Boston College at Virginia
Boston College (7-12, 2-3) at Virginia (15-3, 2-2), 9:00 PM, ESPNU
Both of these teams thrive in low-scoring affairs: Boston College is 4-3 when holding opponents under 60 and Virginia is 14-2 in such games. The From Old Virginia blog sums up best what this game means to the Cavaliers after their ugly loss at home to Virginia Tech:
That was so bad I don’t even wanna talk about the (Georgia Tech) game any more. It’s like that happened in October. That’s how quickly you go from “on a roll” to “oh man, I know Boston College is terrible and we really should win, but actually we have to otherwise everyone will be legitimately questioning this team’s ability to do anything right.” In other words, don’t lose to Boston College.
Stat to watch: Virginia’s runs. Or lack of runs. Or lack of scoring. Every team to beat Boston College this year (comfortably, at least) has gone on some sort of a run as the befuddled Eagles can do little to stop them. When the Eagles have been able to keep it close is when they have been the most dangerous. On the road at Virginia, an excellent defensive team, this shouldn’t be an issue. But it could be as the Cavaliers might play excellent defense, but lately just cannot score in bunches. Against Virginia Tech, they went on stretches of 4:57, 4:04, 5:44 (spanning both halves) and 4:00 without a field goal. Those were all separate stretches. In a 40-minute game. From the 8:22 mark to the 0:50 mark of the second half, the Cavaliers had just four points and one field goal in a 7:32 stretch. They had five different stretches without a field goal totaling 18:41 (nearly half the game). Virginia kept it close because of its defense. But ultimately, it has to score too. And stretches without field goals are not uncommon: even in a 70-point outing against Georgia Tech, they had a 4:56 stretch and a 3:18 stretch with a field goal. At Duke, they had five stretches of at least three minutes without a field goal that totaled 17:37. Against Boston College, they shouldn’t have much trouble but if they can’t score, they might.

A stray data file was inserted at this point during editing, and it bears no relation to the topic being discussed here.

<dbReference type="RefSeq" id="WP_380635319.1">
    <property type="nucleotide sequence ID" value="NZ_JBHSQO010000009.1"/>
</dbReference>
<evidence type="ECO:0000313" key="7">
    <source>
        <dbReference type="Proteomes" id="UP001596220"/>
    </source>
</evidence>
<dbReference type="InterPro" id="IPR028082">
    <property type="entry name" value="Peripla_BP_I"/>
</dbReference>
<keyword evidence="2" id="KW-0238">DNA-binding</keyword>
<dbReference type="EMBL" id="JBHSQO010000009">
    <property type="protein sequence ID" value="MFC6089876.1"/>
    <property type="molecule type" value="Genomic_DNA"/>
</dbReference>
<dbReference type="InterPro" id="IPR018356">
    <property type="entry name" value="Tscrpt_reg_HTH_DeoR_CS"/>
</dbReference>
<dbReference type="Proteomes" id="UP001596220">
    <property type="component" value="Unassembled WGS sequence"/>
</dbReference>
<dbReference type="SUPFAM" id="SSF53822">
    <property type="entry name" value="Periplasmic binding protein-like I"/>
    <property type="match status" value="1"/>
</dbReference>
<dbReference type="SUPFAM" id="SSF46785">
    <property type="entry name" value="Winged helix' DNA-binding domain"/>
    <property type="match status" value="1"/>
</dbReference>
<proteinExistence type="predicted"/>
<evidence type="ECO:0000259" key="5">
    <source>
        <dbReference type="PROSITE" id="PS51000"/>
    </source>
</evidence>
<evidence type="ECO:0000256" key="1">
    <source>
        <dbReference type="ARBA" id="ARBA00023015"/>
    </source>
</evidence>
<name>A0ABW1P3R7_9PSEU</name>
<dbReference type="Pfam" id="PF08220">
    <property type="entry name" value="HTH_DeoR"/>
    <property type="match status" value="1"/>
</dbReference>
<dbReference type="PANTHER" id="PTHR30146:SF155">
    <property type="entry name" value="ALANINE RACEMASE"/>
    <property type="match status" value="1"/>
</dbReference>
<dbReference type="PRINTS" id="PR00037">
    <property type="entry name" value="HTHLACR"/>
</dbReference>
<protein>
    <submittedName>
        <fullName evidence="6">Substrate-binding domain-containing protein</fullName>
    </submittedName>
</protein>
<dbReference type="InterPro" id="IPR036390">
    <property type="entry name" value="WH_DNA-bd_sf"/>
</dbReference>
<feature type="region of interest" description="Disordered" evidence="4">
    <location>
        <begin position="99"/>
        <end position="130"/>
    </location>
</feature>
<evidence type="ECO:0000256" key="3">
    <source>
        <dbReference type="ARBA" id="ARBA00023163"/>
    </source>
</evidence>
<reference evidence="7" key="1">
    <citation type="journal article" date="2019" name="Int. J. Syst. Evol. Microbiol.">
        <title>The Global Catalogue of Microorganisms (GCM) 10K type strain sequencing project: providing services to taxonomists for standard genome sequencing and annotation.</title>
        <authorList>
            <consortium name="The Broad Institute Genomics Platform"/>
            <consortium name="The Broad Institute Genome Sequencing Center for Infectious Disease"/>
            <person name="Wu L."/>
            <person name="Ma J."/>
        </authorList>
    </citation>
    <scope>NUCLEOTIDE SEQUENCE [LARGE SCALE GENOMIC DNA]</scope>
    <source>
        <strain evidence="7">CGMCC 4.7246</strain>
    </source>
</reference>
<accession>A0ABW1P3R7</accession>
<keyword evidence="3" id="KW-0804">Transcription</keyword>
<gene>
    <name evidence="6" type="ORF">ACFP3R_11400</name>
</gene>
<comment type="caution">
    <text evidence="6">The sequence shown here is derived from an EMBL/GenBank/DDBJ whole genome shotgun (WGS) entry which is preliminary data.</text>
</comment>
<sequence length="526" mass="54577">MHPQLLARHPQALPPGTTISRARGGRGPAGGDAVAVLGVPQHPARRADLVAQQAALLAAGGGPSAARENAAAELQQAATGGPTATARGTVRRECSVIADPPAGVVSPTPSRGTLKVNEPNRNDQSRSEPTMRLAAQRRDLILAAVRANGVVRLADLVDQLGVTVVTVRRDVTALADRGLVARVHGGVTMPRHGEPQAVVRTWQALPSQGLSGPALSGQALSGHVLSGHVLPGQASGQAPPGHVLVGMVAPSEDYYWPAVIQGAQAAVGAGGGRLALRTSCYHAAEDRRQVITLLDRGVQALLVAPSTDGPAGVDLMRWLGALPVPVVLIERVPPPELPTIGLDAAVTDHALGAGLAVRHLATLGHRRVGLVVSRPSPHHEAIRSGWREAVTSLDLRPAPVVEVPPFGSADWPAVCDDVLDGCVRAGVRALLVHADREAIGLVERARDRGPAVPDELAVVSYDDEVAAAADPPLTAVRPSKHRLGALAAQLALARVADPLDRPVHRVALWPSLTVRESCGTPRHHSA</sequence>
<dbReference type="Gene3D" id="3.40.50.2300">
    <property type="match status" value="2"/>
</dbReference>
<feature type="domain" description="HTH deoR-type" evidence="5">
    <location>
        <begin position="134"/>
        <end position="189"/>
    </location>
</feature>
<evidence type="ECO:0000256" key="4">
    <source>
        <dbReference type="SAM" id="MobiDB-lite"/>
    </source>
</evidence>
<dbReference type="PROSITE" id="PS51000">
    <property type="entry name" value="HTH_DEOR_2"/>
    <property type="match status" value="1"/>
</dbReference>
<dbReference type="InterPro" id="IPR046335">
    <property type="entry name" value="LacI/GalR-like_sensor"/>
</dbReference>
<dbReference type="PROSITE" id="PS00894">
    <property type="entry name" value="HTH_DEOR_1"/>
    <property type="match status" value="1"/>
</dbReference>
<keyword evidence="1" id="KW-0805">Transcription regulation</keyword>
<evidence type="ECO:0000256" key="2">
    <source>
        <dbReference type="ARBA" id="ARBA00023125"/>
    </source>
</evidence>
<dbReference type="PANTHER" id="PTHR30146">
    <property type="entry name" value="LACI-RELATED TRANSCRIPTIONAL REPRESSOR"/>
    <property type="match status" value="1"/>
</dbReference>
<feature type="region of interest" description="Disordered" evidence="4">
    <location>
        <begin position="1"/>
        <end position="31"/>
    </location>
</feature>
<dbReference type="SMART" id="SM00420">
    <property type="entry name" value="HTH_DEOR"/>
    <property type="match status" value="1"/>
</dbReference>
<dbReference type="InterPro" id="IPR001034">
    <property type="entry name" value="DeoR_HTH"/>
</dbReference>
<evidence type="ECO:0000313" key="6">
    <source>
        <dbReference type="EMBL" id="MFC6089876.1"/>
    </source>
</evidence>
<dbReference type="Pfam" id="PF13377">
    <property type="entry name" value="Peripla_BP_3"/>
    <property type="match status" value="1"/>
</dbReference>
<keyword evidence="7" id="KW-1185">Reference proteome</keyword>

Most important players: Mike Scott, Virginia and Jordan Daniels, Boston College. Mike Scott was harassed into a very un-Scott performance on Sunday night, 10 points on 4-of-9 shooting (his lowest percentage and point total since the Towson game). Virginia Tech doesn’t have a ton of size, but without Assane Sene, the Hokies weren’t worried about anyone else on the interior besides Scott and sold out to stop him. It worked. A lot of people doubted Virginia because of their near-miss against Towson (a team that is still winless) at home, and Scot had a season-low seven points in that one. Virginia needs him to score, but opponents know that. The question becomes whether Boston College is good enough to take advantage of it. Probably not, but this will be a problem at least until Sene returns.
In his weekly teleconference Monday, Boston College head coach Steve Donahue admitted he might have pulled point guard Jordan Daniels from the North Carolina game a bit too early. It appears to have worked: since then, he has averaged 9.5 points on 41% shooting (50% from three) and has added 3.0 assists. He was the lone bright spot for BC against Wake as he scored an ACC-high 12 points, adding a season-high five assists and committing no turnovers for the first time in a full ACC game. He will be in yet another tough road environment, and he did hit 3-of-6 three’s at N.C. State in his most recent road game, so it will be interesting to see what the freshman can do against a very tough defense.
Random stat: Per Ken Pomeroy, Boston College was the 29th-most experienced team in the nation last year (average age 2.31 years). This year, the Eagles – not surprisingly – have dropped to 343rd (out of 345 teams), with their average equalling 0.59 years. The two teams with less experience? Nicholls State (344th) and St. John’s (345th). The bottom five teams have a combined 41-59 record.
Prediction: Virginia 65, Boston College 53
Last week: 7-5
Season: 82-31 (19-12 ACC)